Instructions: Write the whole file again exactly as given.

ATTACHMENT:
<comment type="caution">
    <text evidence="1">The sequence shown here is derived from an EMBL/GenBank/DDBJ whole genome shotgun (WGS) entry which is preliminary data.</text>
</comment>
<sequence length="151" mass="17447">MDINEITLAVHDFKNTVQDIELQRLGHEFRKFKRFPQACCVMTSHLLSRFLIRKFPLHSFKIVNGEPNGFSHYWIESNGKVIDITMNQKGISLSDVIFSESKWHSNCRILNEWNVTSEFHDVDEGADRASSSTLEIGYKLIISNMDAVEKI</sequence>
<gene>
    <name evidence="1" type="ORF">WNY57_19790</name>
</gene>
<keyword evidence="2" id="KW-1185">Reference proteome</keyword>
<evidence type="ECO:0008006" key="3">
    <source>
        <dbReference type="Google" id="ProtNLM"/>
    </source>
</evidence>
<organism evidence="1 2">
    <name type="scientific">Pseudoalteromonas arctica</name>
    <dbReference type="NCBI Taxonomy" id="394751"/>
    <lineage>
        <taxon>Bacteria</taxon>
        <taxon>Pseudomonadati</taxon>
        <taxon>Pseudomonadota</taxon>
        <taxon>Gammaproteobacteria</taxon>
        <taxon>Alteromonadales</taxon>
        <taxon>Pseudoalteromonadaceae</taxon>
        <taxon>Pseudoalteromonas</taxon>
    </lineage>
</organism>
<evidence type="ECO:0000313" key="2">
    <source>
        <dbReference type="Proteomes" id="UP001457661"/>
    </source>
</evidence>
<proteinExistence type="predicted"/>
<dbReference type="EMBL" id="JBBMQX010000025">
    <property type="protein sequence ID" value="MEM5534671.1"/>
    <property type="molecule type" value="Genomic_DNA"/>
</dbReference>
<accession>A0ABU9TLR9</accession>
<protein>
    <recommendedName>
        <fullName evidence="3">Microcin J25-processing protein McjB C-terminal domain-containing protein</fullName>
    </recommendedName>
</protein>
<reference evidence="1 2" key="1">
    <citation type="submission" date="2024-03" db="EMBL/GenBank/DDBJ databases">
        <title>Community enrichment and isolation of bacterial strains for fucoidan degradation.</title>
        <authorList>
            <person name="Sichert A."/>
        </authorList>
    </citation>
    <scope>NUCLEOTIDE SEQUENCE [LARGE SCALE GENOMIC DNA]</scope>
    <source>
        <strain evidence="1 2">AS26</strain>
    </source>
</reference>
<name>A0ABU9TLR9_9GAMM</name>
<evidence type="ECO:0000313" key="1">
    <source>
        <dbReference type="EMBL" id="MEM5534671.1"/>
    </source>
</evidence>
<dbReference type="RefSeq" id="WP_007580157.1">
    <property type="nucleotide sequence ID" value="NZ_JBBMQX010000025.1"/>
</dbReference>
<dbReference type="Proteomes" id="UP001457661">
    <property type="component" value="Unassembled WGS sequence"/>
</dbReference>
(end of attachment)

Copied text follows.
<comment type="caution">
    <text evidence="1">The sequence shown here is derived from an EMBL/GenBank/DDBJ whole genome shotgun (WGS) entry which is preliminary data.</text>
</comment>
<sequence length="151" mass="17447">MDINEITLAVHDFKNTVQDIELQRLGHEFRKFKRFPQACCVMTSHLLSRFLIRKFPLHSFKIVNGEPNGFSHYWIESNGKVIDITMNQKGISLSDVIFSESKWHSNCRILNEWNVTSEFHDVDEGADRASSSTLEIGYKLIISNMDAVEKI</sequence>
<gene>
    <name evidence="1" type="ORF">WNY57_19790</name>
</gene>
<keyword evidence="2" id="KW-1185">Reference proteome</keyword>
<evidence type="ECO:0008006" key="3">
    <source>
        <dbReference type="Google" id="ProtNLM"/>
    </source>
</evidence>
<organism evidence="1 2">
    <name type="scientific">Pseudoalteromonas arctica</name>
    <dbReference type="NCBI Taxonomy" id="394751"/>
    <lineage>
        <taxon>Bacteria</taxon>
        <taxon>Pseudomonadati</taxon>
        <taxon>Pseudomonadota</taxon>
        <taxon>Gammaproteobacteria</taxon>
        <taxon>Alteromonadales</taxon>
        <taxon>Pseudoalteromonadaceae</taxon>
        <taxon>Pseudoalteromonas</taxon>
    </lineage>
</organism>
<evidence type="ECO:0000313" key="2">
    <source>
        <dbReference type="Proteomes" id="UP001457661"/>
    </source>
</evidence>
<proteinExistence type="predicted"/>
<dbReference type="EMBL" id="JBBMQX010000025">
    <property type="protein sequence ID" value="MEM5534671.1"/>
    <property type="molecule type" value="Genomic_DNA"/>
</dbReference>
<accession>A0ABU9TLR9</accession>
<protein>
    <recommendedName>
        <fullName evidence="3">Microcin J25-processing protein McjB C-terminal domain-containing protein</fullName>
    </recommendedName>
</protein>
<reference evidence="1 2" key="1">
    <citation type="submission" date="2024-03" db="EMBL/GenBank/DDBJ databases">
        <title>Community enrichment and isolation of bacterial strains for fucoidan degradation.</title>
        <authorList>
            <person name="Sichert A."/>
        </authorList>
    </citation>
    <scope>NUCLEOTIDE SEQUENCE [LARGE SCALE GENOMIC DNA]</scope>
    <source>
        <strain evidence="1 2">AS26</strain>
    </source>
</reference>
<name>A0ABU9TLR9_9GAMM</name>
<evidence type="ECO:0000313" key="1">
    <source>
        <dbReference type="EMBL" id="MEM5534671.1"/>
    </source>
</evidence>
<dbReference type="RefSeq" id="WP_007580157.1">
    <property type="nucleotide sequence ID" value="NZ_JBBMQX010000025.1"/>
</dbReference>
<dbReference type="Proteomes" id="UP001457661">
    <property type="component" value="Unassembled WGS sequence"/>
</dbReference>